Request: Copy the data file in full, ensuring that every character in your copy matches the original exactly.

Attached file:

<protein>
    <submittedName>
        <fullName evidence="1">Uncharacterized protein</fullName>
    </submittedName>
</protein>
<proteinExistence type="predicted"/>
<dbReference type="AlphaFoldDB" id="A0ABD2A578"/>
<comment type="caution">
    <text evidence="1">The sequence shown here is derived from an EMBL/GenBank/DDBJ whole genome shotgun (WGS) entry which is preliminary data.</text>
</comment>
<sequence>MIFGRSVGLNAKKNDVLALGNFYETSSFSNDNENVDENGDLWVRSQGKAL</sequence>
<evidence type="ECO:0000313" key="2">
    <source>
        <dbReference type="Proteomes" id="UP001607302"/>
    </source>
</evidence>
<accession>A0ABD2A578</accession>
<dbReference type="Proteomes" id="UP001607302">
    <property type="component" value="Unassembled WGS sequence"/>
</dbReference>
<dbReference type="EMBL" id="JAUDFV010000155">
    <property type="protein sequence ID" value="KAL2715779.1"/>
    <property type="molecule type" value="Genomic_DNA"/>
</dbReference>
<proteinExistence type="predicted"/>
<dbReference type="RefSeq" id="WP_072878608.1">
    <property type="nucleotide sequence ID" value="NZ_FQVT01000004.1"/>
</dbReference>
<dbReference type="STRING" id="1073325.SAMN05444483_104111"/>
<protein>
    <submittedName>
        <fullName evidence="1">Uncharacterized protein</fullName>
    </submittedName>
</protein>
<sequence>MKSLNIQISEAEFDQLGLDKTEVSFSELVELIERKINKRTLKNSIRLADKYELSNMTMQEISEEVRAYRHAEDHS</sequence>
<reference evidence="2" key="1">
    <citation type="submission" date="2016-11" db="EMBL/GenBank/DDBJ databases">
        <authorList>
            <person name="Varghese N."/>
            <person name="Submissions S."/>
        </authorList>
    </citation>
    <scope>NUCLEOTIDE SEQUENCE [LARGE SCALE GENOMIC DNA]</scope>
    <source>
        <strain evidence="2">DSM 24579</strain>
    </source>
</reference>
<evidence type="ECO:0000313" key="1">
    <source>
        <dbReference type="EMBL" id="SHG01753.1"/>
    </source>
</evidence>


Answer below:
<protein>
    <submittedName>
        <fullName evidence="1">Uncharacterized protein</fullName>
    </submittedName>
</protein>
<proteinExistence type="predicted"/>
<dbReference type="AlphaFoldDB" id="A0ABD2A578"/>
<comment type="caution">
    <text evidence="1">The sequence shown here is derived from an EMBL/GenBank/DDBJ whole genome shotgun (WGS) entry which is preliminary data.</text>
</comment>
<sequence>MIFGRSVGLNAKKNDVLALGNFYETSSFSNDNENVDENGDLWVRSQGKAL</sequence>
<evidence type="ECO:0000313" key="2">
    <source>
        <dbReference type="Proteomes" id="UP001607302"/>
    </source>
</evidence>
<accession>A0ABD2A578</accession>
<dbReference type="Proteomes" id="UP001607302">
    <property type="component" value="Unassembled WGS sequence"/>
</dbReference>
<dbReference type="EMBL" id="JAUDFV010000155">
    <property type="protein sequence ID" value="KAL2715779.1"/>
    <property type="molecule type" value="Genomic_DNA"/>
</dbReference>
<proteinExistence type="predicted"/>
<dbReference type="RefSeq" id="WP_072878608.1">
    <property type="nucleotide sequence ID" value="NZ_FQVT01000004.1"/>
</dbReference>
<dbReference type="STRING" id="1073325.SAMN05444483_104111"/>
<protein>
    <submittedName>
        <fullName evidence="1">Uncharacterized protein</fullName>
    </submittedName>
</protein>
<sequence>MKSLNIQISEAEFDQLGLDKTEVSFSELVELIERKINKRTLKNSIRLADKYELSNMTMQEISEEVRAYRHAEDHS</sequence>
<reference evidence="2" key="1">
    <citation type="submission" date="2016-11" db="EMBL/GenBank/DDBJ databases">
        <authorList>
            <person name="Varghese N."/>
            <person name="Submissions S."/>
        </authorList>
    </citation>
    <scope>NUCLEOTIDE SEQUENCE [LARGE SCALE GENOMIC DNA]</scope>
    <source>
        <strain evidence="2">DSM 24579</strain>
    </source>
</reference>
<evidence type="ECO:0000313" key="1">
    <source>
        <dbReference type="EMBL" id="SHG01753.1"/>
    </source>
</evidence>